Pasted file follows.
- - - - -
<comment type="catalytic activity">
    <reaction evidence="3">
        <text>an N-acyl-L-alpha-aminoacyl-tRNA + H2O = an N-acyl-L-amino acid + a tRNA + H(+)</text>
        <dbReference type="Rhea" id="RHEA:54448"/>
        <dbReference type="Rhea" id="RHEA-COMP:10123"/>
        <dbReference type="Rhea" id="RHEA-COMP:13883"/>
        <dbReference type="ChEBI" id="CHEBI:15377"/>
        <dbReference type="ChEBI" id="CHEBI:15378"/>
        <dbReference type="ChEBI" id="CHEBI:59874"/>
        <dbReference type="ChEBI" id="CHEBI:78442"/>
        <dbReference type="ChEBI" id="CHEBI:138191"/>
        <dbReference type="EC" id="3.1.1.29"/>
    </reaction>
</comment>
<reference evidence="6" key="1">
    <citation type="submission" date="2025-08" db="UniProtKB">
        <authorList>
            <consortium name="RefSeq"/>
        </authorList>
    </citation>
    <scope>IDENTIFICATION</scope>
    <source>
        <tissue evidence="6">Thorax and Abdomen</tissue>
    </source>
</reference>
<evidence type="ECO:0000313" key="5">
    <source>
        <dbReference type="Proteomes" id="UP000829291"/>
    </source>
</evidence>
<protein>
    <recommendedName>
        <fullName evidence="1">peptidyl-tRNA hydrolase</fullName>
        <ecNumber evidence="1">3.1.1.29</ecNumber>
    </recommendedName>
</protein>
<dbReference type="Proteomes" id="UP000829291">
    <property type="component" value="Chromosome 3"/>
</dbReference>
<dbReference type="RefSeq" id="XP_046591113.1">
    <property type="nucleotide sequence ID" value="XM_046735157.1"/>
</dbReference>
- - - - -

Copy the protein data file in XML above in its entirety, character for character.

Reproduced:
<comment type="catalytic activity">
    <reaction evidence="3">
        <text>an N-acyl-L-alpha-aminoacyl-tRNA + H2O = an N-acyl-L-amino acid + a tRNA + H(+)</text>
        <dbReference type="Rhea" id="RHEA:54448"/>
        <dbReference type="Rhea" id="RHEA-COMP:10123"/>
        <dbReference type="Rhea" id="RHEA-COMP:13883"/>
        <dbReference type="ChEBI" id="CHEBI:15377"/>
        <dbReference type="ChEBI" id="CHEBI:15378"/>
        <dbReference type="ChEBI" id="CHEBI:59874"/>
        <dbReference type="ChEBI" id="CHEBI:78442"/>
        <dbReference type="ChEBI" id="CHEBI:138191"/>
        <dbReference type="EC" id="3.1.1.29"/>
    </reaction>
</comment>
<reference evidence="6" key="1">
    <citation type="submission" date="2025-08" db="UniProtKB">
        <authorList>
            <consortium name="RefSeq"/>
        </authorList>
    </citation>
    <scope>IDENTIFICATION</scope>
    <source>
        <tissue evidence="6">Thorax and Abdomen</tissue>
    </source>
</reference>
<evidence type="ECO:0000313" key="5">
    <source>
        <dbReference type="Proteomes" id="UP000829291"/>
    </source>
</evidence>
<protein>
    <recommendedName>
        <fullName evidence="1">peptidyl-tRNA hydrolase</fullName>
        <ecNumber evidence="1">3.1.1.29</ecNumber>
    </recommendedName>
</protein>
<dbReference type="Proteomes" id="UP000829291">
    <property type="component" value="Chromosome 3"/>
</dbReference>
<dbReference type="RefSeq" id="XP_046591113.1">
    <property type="nucleotide sequence ID" value="XM_046735157.1"/>
</dbReference>